Nobody is credited on the available versions of the cartoon because they’re Blue Ribbons from a time when re-releases contained no credits. Film Daily‘s report on it referred to Chuck Jones, Bob McKimson, as well as Johnny Burton, Milt Franklyn, John W. Deering and the Paul Taylor vocalists by name; how many of them got screen credit is a guess.

    Film Daily called the short “stirring entertainment” but a few other reviewers of the day yawned. Boxoffice said in its June 17, 1939 issue: “Probably the first animated capsule of Americanism handled in a manner which will make exhibitors wonder why they have to pay for it. It’s strictly flag waving and has only bits of fine cartoon work to recommend it.” Showmen’s Trade Review called it as “okay as propaganda.”

    • The Boxoffice reviewer must not have seen the trade ad posted above which said, “at no extra cost…”

    • Any cartoon book using primary sources is worth my money.

  • Would screen my 16mm print of this cartoon every 4th of July, in our backyard before going next door to watch the city’s fireworks off my neighbor’s deck. The kids never got tired of the fireworks but, alas, they were always asking for any other cartoon! Still have that print, the low fade color still looks great and I still love it.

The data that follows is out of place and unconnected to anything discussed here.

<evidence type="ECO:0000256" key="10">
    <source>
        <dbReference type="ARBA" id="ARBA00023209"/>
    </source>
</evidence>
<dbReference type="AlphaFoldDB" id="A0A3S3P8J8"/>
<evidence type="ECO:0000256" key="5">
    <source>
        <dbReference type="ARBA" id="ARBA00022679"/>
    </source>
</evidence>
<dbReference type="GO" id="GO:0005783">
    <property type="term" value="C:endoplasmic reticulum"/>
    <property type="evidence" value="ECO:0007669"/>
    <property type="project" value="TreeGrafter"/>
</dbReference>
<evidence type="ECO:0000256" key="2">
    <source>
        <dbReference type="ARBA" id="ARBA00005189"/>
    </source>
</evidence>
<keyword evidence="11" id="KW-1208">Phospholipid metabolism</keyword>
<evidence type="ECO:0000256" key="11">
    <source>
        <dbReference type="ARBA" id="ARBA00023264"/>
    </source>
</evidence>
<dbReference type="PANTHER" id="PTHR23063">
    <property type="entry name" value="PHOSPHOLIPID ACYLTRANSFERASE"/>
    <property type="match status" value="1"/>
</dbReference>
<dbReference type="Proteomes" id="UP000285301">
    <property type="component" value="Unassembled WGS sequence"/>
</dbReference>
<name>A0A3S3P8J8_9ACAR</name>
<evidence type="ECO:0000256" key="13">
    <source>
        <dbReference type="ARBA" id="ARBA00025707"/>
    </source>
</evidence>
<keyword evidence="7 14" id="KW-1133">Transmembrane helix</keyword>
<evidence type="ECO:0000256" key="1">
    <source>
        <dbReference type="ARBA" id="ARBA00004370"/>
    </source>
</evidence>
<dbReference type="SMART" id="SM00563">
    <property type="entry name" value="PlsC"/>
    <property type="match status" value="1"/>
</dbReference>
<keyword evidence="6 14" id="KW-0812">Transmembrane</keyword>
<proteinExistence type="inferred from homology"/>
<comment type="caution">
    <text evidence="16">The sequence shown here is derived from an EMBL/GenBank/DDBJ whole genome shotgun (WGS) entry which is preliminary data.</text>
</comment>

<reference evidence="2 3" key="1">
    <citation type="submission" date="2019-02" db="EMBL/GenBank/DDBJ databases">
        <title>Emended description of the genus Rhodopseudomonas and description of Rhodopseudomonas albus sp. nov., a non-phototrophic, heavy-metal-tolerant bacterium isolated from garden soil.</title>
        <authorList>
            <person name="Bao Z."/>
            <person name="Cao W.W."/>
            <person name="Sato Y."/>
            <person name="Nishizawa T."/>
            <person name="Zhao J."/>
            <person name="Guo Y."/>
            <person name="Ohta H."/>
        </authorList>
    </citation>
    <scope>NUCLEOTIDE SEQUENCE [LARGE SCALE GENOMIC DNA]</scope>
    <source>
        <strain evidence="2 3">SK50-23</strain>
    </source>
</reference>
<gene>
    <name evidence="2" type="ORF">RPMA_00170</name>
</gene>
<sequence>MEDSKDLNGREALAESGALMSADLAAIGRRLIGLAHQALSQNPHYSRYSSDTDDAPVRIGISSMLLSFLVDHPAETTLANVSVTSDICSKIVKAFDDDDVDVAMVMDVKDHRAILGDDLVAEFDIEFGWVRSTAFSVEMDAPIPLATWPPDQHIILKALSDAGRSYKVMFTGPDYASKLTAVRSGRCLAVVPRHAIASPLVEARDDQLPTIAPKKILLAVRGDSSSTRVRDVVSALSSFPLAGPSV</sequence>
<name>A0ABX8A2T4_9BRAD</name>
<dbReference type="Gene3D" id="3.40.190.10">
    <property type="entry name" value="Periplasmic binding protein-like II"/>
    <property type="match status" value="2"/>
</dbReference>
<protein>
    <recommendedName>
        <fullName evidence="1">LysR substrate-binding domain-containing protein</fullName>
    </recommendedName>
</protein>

• It occurred to me that Carl Stalling’s score for “Old Glory” could stand alone as a concert piece, a medley/suite of patriotic songs, performed here magnificently by the full Warner Bros orchestra.

  • Peculiar rotoscoping, almost like Bakshi only without the funky colors. Until I saw this cartoon I never realized how much Patrick Henry resembled Patricia Neal. Clearly they were trying for an Oscar.

    • The scene of Patrick Henry was roto-traced from the “Give Me Liberty” short, where John Litel played Henry. (He also portrayed Thomas Jefferson in the “Declaration of Independence” short.) The Warners American-history shorts ran in schools for years, inaccurate as they were.

  • Not a favorite of mine; decent message, but dull. A cartoon doesn’t have to be funny to be good (as The Old Mill proves), but this was simply too preachy, too rotoscoped, too literal, too long, and too no-good.

  • Another Jones classic. (facepalm)

    • I thought the short was really well done and a nice early piece by Jones.

  • Harry Warner (J.L.’s brother) was very big on 100% Americanism stuff, and I’ll wager he loved this cartoon.

  • Happy 85th anniversary to “Old Glory”!